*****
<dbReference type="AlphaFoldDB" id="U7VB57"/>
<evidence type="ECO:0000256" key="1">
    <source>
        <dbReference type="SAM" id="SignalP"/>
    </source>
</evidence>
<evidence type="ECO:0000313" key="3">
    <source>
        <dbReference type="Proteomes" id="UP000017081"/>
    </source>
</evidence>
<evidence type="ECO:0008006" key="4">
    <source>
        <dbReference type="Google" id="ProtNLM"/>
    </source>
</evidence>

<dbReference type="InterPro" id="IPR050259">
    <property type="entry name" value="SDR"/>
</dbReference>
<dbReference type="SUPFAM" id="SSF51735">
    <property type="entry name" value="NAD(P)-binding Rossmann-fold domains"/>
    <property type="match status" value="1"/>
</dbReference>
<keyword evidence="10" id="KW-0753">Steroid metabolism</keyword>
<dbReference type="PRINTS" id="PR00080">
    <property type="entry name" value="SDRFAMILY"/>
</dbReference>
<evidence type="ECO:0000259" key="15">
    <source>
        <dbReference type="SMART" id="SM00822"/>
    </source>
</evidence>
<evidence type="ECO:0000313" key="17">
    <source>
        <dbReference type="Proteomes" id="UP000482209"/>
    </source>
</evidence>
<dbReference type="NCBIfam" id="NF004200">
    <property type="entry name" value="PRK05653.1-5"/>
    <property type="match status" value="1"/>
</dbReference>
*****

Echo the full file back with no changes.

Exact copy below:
<dbReference type="AlphaFoldDB" id="U7VB57"/>
<evidence type="ECO:0000256" key="1">
    <source>
        <dbReference type="SAM" id="SignalP"/>
    </source>
</evidence>
<evidence type="ECO:0000313" key="3">
    <source>
        <dbReference type="Proteomes" id="UP000017081"/>
    </source>
</evidence>
<evidence type="ECO:0008006" key="4">
    <source>
        <dbReference type="Google" id="ProtNLM"/>
    </source>
</evidence>

<dbReference type="InterPro" id="IPR050259">
    <property type="entry name" value="SDR"/>
</dbReference>
<dbReference type="SUPFAM" id="SSF51735">
    <property type="entry name" value="NAD(P)-binding Rossmann-fold domains"/>
    <property type="match status" value="1"/>
</dbReference>
<keyword evidence="10" id="KW-0753">Steroid metabolism</keyword>
<dbReference type="PRINTS" id="PR00080">
    <property type="entry name" value="SDRFAMILY"/>
</dbReference>
<evidence type="ECO:0000259" key="15">
    <source>
        <dbReference type="SMART" id="SM00822"/>
    </source>
</evidence>
<evidence type="ECO:0000313" key="17">
    <source>
        <dbReference type="Proteomes" id="UP000482209"/>
    </source>
</evidence>
<dbReference type="NCBIfam" id="NF004200">
    <property type="entry name" value="PRK05653.1-5"/>
    <property type="match status" value="1"/>
</dbReference>